img_0994There’s a lot of archaeological investigation being done along here at the present time by a combination of the University of the Highlands and Islands Archaeology Institute, the University of Bradford and the University of York (see the Swandro Orkney Coastal Archaeology Trust).  As in many places the sea is encroaching and land and sites of historical interest and significance are being lost.  The archaeologists are hoping to record as much as possible to help to place some more pieces in the puzzle before even more is lost to the sea.

The world has been changing for a long time, is changing and will continue to change.  It seems a shame to lose these places, but in the whole scheme of things, it’s just what is so.  And other places are appearing, such as the Ness of Brodgar and the ever-increasing number of sites around Wideford and the Bay of Firth.

Taversoe Tuick is a strange, unique, intriguing little place.  The cairn itself is a little gem.  Getting to it was very difficult.  The land surrounding the monument was very difficult to walk over and it was a matter of leaping from tussock to tussock.

Back to the cairn.  It’s built on two levels, which is unusual.  It also has an off-shoot – an extra little chamber, lying just outside the main cairn.

We recently attended a seminar at Orkney College UHI, where Julie Gibson ( County Archaeologist) mentioned that there is a small ‘channel’ linking this side-cell, to the main cairn.  If sounds are made in the side-cell they can be heard in the main cairn.  All very interesting.

My Walk Through Time on Rousay was a delight, a wonder and provided a slice of human life – even in the pouring rain!”

Diving on the German High Seas Fleet Scrap Sites – Scapa Flow, Orkney

Last Friday marine archaeologists from Orkney Research Centre for Archaeology (ORCA), the University of the Highlands and Islands Archaeology Institute and colleagues from SULA Diving completed a dive on the German High Seas Fleet scrap sites.

Under a clearing blue sky, the team sailed out into Scapa Flow, Orkney on board the MV Halton to complete the second phase of the German High Seas Fleet Scrap Sites project.

Concentrating on sites located through side scan sonar survey completed in phase one, the archaeologists recorded and documented extensive remains of the First World War fleet that still lie on the seabed. The conditions underwater were perfect and visibility was good, allowing the divers to take some excellent photographs and video footage while recording and surveying the wreckage left behind following the inter-war salvage efforts on the scuttled German High Seas Fleet.

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Archival research will shed further light on the debris itself and will identify from which ships the wreckage originated.

rpa_0682The salvaging of the German High Seas Fleet in the 1920s-40s raised battleships, battlecruisers and destroyers from the seabed for scrapping at dockyard sites further south such as Rosyth. Today the remains of these ships and their associated salvage lie on the seabed, continuing to tell the story of the High Seas Fleet in Scapa Flow, and providing an exciting and interesting heritage resource.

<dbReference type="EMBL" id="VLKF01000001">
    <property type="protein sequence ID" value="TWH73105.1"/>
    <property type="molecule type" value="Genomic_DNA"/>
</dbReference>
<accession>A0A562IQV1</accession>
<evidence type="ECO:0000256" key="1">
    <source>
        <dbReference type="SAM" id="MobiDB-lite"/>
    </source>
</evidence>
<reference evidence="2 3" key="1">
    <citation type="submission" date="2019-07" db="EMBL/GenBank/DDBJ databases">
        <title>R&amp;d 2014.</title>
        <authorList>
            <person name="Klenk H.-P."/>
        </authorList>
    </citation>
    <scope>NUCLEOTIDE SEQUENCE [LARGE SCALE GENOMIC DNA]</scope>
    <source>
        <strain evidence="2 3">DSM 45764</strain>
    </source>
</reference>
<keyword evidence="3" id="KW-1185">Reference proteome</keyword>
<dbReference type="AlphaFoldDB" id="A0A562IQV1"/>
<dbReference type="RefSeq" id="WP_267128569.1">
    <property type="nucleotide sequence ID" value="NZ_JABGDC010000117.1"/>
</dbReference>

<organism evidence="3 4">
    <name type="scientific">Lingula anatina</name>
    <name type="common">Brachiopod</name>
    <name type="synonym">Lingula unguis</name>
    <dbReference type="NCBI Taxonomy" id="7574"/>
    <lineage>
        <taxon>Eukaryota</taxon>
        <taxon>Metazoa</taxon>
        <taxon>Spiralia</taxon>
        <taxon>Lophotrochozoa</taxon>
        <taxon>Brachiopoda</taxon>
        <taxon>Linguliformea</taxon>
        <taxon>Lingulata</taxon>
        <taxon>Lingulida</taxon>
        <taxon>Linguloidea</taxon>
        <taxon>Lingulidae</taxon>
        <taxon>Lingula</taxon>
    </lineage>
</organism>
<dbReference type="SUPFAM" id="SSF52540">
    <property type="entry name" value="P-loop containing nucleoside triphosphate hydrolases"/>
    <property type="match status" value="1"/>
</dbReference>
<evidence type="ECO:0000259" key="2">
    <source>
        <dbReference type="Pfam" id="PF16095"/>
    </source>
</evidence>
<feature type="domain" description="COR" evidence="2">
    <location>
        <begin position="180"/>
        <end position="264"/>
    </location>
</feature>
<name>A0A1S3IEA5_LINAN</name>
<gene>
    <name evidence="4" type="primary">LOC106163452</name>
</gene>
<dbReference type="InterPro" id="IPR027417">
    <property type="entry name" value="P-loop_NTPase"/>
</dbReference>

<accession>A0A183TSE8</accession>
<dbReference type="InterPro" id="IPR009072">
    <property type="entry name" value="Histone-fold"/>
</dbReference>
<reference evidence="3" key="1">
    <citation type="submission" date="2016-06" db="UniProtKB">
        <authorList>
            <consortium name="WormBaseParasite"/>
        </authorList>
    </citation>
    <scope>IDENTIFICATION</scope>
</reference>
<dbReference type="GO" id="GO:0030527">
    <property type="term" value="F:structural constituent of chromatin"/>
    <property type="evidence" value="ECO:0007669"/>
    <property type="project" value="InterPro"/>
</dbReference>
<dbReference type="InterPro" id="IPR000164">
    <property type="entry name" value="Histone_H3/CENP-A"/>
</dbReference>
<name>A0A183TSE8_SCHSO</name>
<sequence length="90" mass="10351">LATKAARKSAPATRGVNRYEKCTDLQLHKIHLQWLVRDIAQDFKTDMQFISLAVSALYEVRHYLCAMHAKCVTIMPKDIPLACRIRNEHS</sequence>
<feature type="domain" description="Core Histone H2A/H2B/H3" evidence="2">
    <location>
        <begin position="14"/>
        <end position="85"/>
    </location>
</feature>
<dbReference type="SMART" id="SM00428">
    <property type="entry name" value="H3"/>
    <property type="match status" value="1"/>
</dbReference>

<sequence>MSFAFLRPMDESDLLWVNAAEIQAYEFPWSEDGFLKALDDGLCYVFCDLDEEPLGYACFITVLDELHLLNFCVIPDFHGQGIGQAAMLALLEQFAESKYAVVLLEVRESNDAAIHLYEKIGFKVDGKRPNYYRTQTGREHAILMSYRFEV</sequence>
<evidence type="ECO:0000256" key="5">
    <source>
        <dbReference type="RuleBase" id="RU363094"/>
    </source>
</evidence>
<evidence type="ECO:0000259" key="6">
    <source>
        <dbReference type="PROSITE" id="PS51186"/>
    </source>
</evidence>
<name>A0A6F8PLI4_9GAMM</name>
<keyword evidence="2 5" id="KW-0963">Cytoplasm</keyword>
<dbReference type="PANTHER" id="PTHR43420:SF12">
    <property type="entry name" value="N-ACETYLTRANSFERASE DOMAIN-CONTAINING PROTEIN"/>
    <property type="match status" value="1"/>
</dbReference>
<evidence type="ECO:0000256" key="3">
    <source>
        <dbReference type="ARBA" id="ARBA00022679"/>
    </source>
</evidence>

The project is designed to showcase the significant wreckage of the scrap sites of the German High Seas Fleet and was conducted on behalf of Historic Environment Scotland.

All photographs copyright UHI Archaeology Institute and courtesy of Bob Anderson.

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NAS Foreshore Recorder and Surveyor Short Course – Enrolling Now

Orkney has attracted seafaring activity over a long period of time-in both war and peace. The foreshore and intertidal zone around the islands are therefore littered with maritime archaeological remains of ships and equipment.

This NAS short course offers the opportunity to learn how to record and survey remains of our important maritime heritage on the beaches and intertidal zones around Orkney. 

The University of the Highlands and Islands together with the Nautical Archaeology Society are now enrolling students for a 2-day marine archaeology course: Foreshore Recorder and Surveyor Days.

  • Duration: 2 Days
  • Time: 9.00 am to 5.00/6.30 pm
  • Venue: Orkney
  • Dates: 1st and 2nd April 2017
  • Tutor: Sandra Henry, Mark Littlewood
  • Cost: £120
  • Qualification: The Nautical Archaeology Society (NAS) Foreshore Recorder and Surveyor Day

The cost excludes accommodation.

This two-day course is aimed at anyone interested in maritime archaeology and heritage. Participants will directly contribute to the understanding of Orkney past landscapes and ongoing monitoring of the wartime heritage in Scapa Flow.

Participants in the course will:

  • Learn about the factors involved in planning archaeological work and projects
  • Understand how to conduct a 2D survey
  • Learn how to set out and position-fix a grid (site dependant)
  • Understand how to use a planning frame
  • Produce a 2D survey that can be used for further project planning.

To reserve a place please contact:

  • Sandra Henry, The University of the Highlands and Islands Archaeology Institute, Orkney College UHI, Kirkwall, Orkney KW15 1LX.
  • E-mail: studyarchaeology@uhi.ac.uk
  • Tel: 01856 569225

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German High Seas Fleet Scrap Site Survey in Scapa Flow

sdrThis weekend, to a wintery backdrop, maritime archaeologists from the Orkney Research Centre for Archaeology (ORCA), the University of the Highlands and Islands Archaeology Institute and colleagues from SULA Diving continued a high-resolution side scan sonar survey of Scapa Flow.